Fire resistant glass is an alternative glass option for windows which, like its name suggests, provides increased protection in the case of a fire, making it harder for a fire to spread and ensuring more time for people inside a building to evacuate. There are four main types of fire resistant glass, each of which have a distinctive set of features and drawbacks. Understanding the differences between each type of fire resistant glass can help you choose the best fit for your building project.
Wire Mesh Glass
Wire mesh glass, sometimes simply called wire glass, is a sheet of glass that has a mesh of metal wire embedded into it. The wire ensures the structural integrity of the pane of glass when exposed to extreme heat, preventing cracking and breaking. However, this means that wire mesh glass is also weaker when struck with an object, making it easier to break due to blunt force trauma. The main draw of wire mesh glass is its low cost when compared to other types of fire resistant glass.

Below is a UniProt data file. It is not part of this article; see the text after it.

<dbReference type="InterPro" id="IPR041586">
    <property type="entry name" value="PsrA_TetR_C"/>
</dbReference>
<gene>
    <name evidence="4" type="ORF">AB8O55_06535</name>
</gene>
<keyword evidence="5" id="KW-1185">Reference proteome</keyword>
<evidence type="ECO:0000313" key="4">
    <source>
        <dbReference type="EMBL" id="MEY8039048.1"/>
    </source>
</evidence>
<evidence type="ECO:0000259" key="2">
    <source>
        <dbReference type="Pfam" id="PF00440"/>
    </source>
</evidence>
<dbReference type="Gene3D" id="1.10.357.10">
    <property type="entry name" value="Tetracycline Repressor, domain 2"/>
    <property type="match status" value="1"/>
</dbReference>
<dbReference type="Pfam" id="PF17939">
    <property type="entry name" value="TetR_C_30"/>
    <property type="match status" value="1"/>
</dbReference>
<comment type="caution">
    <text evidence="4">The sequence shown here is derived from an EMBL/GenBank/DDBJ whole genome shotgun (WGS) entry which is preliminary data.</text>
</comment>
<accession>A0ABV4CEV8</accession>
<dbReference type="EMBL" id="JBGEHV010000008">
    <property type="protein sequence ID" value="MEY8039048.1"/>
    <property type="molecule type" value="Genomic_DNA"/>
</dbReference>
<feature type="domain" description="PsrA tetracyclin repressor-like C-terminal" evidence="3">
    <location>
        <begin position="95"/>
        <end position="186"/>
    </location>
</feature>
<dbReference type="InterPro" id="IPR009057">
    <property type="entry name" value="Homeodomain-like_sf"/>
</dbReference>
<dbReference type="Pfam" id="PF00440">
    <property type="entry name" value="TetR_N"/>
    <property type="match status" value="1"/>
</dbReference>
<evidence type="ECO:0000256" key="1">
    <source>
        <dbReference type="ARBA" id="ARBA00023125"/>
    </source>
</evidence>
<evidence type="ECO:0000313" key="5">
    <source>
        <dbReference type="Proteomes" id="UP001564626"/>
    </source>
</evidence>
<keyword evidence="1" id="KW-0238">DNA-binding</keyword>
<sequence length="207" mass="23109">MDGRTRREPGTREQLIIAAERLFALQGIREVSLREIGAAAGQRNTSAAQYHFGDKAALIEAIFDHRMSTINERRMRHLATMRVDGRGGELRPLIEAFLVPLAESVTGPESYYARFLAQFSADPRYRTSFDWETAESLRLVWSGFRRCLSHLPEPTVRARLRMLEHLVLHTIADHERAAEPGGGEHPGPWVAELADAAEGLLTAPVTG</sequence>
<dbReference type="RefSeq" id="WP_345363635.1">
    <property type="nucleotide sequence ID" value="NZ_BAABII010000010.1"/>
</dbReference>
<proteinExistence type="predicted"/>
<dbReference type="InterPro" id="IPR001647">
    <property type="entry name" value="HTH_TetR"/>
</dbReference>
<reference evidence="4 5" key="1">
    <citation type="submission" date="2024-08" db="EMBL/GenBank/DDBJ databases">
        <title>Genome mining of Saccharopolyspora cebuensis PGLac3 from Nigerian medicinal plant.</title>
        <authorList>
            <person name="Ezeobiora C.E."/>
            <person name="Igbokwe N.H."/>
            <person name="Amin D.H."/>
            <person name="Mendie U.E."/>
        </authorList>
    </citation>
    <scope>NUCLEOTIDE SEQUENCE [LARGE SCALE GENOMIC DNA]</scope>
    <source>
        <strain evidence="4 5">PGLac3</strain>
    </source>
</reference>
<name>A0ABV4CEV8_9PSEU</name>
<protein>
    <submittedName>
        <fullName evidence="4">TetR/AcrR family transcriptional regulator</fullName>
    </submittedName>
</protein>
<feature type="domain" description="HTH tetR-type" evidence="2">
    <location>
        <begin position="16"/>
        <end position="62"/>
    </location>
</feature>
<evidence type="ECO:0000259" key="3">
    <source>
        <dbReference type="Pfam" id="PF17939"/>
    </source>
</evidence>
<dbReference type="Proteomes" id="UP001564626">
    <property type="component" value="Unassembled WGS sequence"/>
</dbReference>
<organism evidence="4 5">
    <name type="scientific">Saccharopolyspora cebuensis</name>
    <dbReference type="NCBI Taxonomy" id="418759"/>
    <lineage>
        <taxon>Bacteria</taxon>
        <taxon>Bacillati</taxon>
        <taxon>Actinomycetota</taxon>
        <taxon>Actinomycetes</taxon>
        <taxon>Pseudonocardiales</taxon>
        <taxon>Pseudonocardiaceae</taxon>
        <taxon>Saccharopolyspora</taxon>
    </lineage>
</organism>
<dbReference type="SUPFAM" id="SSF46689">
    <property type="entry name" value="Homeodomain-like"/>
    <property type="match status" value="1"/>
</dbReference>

Ceramic glass is not actually made out of ceramic, but is baked at a much higher temperature that gives it higher durability. It is both able to resist higher temperatures when compared to wire mesh glass and withstand more physical pressure before it cracks or breaks. Furthermore, ceramic glass can be glazed to be tinted, clear, or mirrored, which means that it can also be used as an energy efficient window, reflecting sunlight away from the building and helping to keep it cool in the summer months, a major benefit in hot climates. However, because the manufacturing process for ceramic glass is much more involved when compared to wire mesh glass, it is significantly more expensive (of course, actual prices will depend on the size and maker of the window in question). This can restrict the installation of ceramic glass windows in large buildings.
Intumescent glass is the middle ground between wire mesh glass and ceramic glass in terms of price, offering a moderate amount of protection. Intumescent glass is made up of multiple layers of glass, with intumescent materials between them. Intumescent materials are any substances which will expand when exposed to heat. This means that in the case of fire, the glass will crack and break, but will be held in place by the intumescent material, which also insulates the other side of the window from heat. The price of intumescent glass will increase depending on how many layers of glass it has. Contact a business, such as Fischer Window and Door Store, for more information.